Involvement of interleukin-2 in analgesia produced by Coriolus versicolor polysaccharide peptides. (1/132)

AIM: To study the role of interleukin-2 (IL-2) and mediobasal hypothalamus (MBH) in analgesia produced by Coriolus versicolor polysaccharide peptide (PSP). METHODS: The IL-2 antiserum was injected i.c.v. or i.p. and the MBH was destroyed electrolytically. RESULTS: PSP i.g. 1 for 6 d increased the pain threshold in tail stimulation-vocalization test in rats. This PSP-produced analgesia was blocked by i.c.v., but not i.p., IL-2 antiserum and disappeared after electrolytic lesion of MBH. CONCLUSION: The analgesia produced by PSP is mediated by IL-2 which is activated by PSP and interacts with IL-2 receptors in the MBH.  (+info)

Electrochemical studies of a truncated laccase produced in Pichia pastoris. (2/132)

The cDNA that encodes an isoform of laccase from Trametes versicolor (LCCI), as well as a truncated version (LCCIa), was subcloned and expressed by using the yeast Pichia pastoris as the heterologous host. The amino acid sequence of LCCIa is identical to that of LCCI except that the final 11 amino acids at the C terminus of LCCI are replaced with a single cysteine residue. This modification was introduced for the purpose of improving the kinetics of electron transfer between an electrode and the copper-containing active site of laccase. The two laccases (LCCI and LCCIa) are compared in terms of their relative activity with two substrates that have different redox potentials. Results from electrochemical studies on solutions containing LCCI and LCCIa indicate that the redox potential of the active site of LCCIa is shifted to more negative values (411 mV versus normal hydrogen electrode voltage) than that found in other fungal laccases. In addition, replacing the 11 codons at the C terminus of the laccase gene with a single cysteine codon (i.e., LCCI-->LCCIa) influences the rate of heterogeneous electron transfer between an electrode and the copper-containing active site (k(het) for LCCIa = 1.3 x 10(-4) cm s(-1)). These results demonstrate for the first time that the rate of electron transfer between an oxidoreductase and an electrode can be enhanced by changes to the primary structure of a protein via site-directed mutagenesis.  (+info)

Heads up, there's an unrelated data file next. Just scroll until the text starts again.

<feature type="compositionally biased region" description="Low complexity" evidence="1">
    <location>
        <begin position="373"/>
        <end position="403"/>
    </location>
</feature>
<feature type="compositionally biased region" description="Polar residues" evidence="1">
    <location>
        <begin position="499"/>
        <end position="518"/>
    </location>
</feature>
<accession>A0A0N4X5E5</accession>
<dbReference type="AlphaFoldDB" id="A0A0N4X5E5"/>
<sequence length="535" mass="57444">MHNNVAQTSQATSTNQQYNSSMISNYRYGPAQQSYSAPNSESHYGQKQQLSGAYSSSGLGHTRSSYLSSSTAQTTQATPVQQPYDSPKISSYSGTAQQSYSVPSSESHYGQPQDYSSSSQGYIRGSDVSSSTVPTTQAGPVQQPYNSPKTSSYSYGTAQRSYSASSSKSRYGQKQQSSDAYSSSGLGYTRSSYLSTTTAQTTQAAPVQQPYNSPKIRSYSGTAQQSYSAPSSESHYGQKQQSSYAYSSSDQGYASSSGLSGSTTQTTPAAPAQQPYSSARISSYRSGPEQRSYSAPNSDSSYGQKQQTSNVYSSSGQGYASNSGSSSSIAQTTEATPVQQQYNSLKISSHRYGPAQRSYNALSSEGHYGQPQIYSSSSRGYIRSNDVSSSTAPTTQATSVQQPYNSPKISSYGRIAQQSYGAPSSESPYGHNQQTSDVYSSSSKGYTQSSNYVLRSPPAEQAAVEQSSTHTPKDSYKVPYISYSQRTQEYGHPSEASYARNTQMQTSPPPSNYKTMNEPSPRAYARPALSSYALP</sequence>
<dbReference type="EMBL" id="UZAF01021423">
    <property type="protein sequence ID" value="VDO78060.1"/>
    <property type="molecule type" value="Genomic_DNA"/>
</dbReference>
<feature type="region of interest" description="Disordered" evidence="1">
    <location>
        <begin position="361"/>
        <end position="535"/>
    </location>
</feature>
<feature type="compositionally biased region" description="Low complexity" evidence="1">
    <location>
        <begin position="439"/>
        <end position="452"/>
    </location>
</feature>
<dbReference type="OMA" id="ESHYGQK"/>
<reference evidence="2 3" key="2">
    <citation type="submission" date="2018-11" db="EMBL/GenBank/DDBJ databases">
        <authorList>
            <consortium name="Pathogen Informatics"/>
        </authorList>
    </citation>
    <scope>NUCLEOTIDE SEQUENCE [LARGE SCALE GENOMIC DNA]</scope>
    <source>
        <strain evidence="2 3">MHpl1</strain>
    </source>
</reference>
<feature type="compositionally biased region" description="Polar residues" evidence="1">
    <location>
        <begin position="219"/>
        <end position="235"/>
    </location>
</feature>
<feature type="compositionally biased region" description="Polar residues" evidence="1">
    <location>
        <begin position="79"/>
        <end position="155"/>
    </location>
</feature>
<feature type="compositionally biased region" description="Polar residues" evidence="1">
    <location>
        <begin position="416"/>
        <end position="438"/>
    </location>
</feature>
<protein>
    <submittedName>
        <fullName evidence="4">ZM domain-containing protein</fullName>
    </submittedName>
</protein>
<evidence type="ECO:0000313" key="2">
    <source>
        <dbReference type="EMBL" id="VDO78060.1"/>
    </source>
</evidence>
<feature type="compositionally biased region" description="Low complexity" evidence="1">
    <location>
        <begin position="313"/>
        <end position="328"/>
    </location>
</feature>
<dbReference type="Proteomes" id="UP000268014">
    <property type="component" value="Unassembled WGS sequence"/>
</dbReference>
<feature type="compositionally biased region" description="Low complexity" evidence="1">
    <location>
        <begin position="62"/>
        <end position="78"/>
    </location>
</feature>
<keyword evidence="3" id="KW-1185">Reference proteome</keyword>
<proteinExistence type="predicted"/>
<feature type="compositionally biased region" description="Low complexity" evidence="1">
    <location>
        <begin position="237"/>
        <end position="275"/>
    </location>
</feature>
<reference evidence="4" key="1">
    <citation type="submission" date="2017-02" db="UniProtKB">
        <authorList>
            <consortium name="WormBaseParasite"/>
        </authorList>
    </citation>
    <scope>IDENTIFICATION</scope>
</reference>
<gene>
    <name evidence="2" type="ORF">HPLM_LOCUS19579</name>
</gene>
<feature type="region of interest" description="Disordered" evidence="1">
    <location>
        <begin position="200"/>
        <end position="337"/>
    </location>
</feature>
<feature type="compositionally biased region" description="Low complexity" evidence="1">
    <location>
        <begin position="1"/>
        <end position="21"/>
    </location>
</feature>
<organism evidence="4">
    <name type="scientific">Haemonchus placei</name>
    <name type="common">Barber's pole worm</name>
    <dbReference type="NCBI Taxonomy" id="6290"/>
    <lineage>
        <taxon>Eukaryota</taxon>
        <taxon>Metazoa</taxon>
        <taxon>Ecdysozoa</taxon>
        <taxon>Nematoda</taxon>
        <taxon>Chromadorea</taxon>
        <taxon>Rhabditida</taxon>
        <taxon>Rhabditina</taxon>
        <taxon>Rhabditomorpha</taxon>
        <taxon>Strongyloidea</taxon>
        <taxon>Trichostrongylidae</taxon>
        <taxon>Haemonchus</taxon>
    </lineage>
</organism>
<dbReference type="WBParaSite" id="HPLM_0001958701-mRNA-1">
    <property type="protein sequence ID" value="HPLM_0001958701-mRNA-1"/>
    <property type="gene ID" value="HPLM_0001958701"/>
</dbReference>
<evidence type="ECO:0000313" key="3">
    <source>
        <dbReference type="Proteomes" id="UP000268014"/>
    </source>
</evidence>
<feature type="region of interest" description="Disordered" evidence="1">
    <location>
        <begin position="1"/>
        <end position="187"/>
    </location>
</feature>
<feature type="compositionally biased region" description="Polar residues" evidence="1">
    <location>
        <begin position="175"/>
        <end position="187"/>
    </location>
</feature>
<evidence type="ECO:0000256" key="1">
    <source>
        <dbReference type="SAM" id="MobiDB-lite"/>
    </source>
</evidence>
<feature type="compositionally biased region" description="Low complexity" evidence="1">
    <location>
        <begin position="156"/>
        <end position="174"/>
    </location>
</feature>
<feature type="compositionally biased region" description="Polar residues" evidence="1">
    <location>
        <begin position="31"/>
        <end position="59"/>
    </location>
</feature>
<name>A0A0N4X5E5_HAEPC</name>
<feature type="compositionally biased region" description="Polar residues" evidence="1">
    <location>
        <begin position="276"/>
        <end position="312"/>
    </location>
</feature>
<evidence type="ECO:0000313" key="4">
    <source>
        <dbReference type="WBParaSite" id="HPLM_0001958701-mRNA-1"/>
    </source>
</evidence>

Preparation and microbial decomposition of synthetic [14C]ligins. (3/132)

A definitive assay for microbiological and biochemical research on the biodegradation of lignin was developed using radioactive synthetic lignins specifically labeled in the side chains, aromatic rings or in the methoxyl groups. The [14C]lignins were prepared by oxidative polymerization with peroxidase and H2O2 Of specifically labeled coniferyl alcohol (4-hydroxy-3-methyoxycinnamyl alcohol). The synthetic polymers were shown by spectroscopic and chemical methods to contain the same intermonomer linkages found in natural lignins. Incubation of the [14C]lignins with known lignin-degrading fungi and with a forest soil resulted in 14CO2 evolution.  (+info)

Molecular cloning of the cDNA encoding laccase from Pycnoporus cinnabarinus I-937 and expression in Pichia pastoris. (4/132)

Laccases are multicopper-containing enzymes which catalyse the oxidation of phenolic and nonphenolic compounds with the concomitant reduction of molecular oxygen. In this study, a full-length cDNA coding for laccase (lac1) from Pycnoporus cinnabarinus I-937 was isolated and characterized. The corresponding open reading frame is 1557 nucleotides long and encodes a protein of 518 amino acids. The cDNA encodes a precursor protein containing a 21 amino-acid signal sequence corresponding to a putative signal peptide. The deduced amino-acid sequence of the encoded protein was similar to that of other laccase proteins, with the residues involved in copper coordination sharing the greatest extent of similarity. The cDNA encoding for laccase was placed under the control of the alcohol oxidase (Aox 1) promoter and expressed in the methylotropic yeast Pichia pastoris. The laccase leader peptide, as well as the Saccharomyces cerevisiae alpha-factor signal peptide, efficiently directed the secretion into the culture medium of laccase in an active form. Moreover, the laccase activity was directly detected in plates. The identity of the recombinant product was further confirmed by protein immunoblotting. The expected molecular mass of the mature protein is 81 kDa. However, the apparent molecular mass of the recombinant protein is 110 k Da, thus suggesting that the protein expressed in P. pastoris may be hyperglycosylated.  (+info)

Radical mediated indirect oxidation of a PEG-coupled polycyclic aromatic hydrocarbon (PAH) model compound by fungal laccase. (5/132)